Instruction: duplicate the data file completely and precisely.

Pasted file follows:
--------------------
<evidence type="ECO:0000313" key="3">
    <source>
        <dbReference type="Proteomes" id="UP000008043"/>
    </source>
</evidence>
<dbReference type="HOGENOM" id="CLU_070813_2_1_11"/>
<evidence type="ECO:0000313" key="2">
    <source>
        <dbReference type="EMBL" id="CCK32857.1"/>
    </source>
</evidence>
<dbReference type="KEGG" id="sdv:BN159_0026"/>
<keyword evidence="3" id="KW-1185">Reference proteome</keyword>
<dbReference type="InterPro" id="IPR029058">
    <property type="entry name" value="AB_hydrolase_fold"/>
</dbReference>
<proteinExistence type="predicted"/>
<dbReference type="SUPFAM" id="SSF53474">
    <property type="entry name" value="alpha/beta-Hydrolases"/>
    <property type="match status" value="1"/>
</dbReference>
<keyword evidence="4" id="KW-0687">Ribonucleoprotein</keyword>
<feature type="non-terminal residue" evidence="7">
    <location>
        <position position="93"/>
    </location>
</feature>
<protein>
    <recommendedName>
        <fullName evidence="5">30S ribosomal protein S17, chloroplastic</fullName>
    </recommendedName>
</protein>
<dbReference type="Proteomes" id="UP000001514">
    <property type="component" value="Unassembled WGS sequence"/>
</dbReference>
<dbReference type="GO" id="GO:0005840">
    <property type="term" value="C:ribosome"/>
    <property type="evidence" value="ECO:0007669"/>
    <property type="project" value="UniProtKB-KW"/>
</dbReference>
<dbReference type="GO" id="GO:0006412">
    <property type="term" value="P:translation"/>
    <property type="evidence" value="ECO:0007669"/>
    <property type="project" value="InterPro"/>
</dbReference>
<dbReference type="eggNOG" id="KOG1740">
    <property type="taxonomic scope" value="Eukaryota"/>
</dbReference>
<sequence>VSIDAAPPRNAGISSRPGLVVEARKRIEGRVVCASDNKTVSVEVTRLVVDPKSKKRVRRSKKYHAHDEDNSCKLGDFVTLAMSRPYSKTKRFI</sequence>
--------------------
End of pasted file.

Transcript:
<evidence type="ECO:0000313" key="3">
    <source>
        <dbReference type="Proteomes" id="UP000008043"/>
    </source>
</evidence>
<dbReference type="HOGENOM" id="CLU_070813_2_1_11"/>
<evidence type="ECO:0000313" key="2">
    <source>
        <dbReference type="EMBL" id="CCK32857.1"/>
    </source>
</evidence>
<dbReference type="KEGG" id="sdv:BN159_0026"/>
<keyword evidence="3" id="KW-1185">Reference proteome</keyword>
<dbReference type="InterPro" id="IPR029058">
    <property type="entry name" value="AB_hydrolase_fold"/>
</dbReference>
<proteinExistence type="predicted"/>
<dbReference type="SUPFAM" id="SSF53474">
    <property type="entry name" value="alpha/beta-Hydrolases"/>
    <property type="match status" value="1"/>
</dbReference>
<keyword evidence="4" id="KW-0687">Ribonucleoprotein</keyword>
<feature type="non-terminal residue" evidence="7">
    <location>
        <position position="93"/>
    </location>
</feature>
<protein>
    <recommendedName>
        <fullName evidence="5">30S ribosomal protein S17, chloroplastic</fullName>
    </recommendedName>
</protein>
<dbReference type="Proteomes" id="UP000001514">
    <property type="component" value="Unassembled WGS sequence"/>
</dbReference>
<dbReference type="GO" id="GO:0005840">
    <property type="term" value="C:ribosome"/>
    <property type="evidence" value="ECO:0007669"/>
    <property type="project" value="UniProtKB-KW"/>
</dbReference>
<dbReference type="GO" id="GO:0006412">
    <property type="term" value="P:translation"/>
    <property type="evidence" value="ECO:0007669"/>
    <property type="project" value="InterPro"/>
</dbReference>
<dbReference type="eggNOG" id="KOG1740">
    <property type="taxonomic scope" value="Eukaryota"/>
</dbReference>
<sequence>VSIDAAPPRNAGISSRPGLVVEARKRIEGRVVCASDNKTVSVEVTRLVVDPKSKKRVRRSKKYHAHDEDNSCKLGDFVTLAMSRPYSKTKRFI</sequence>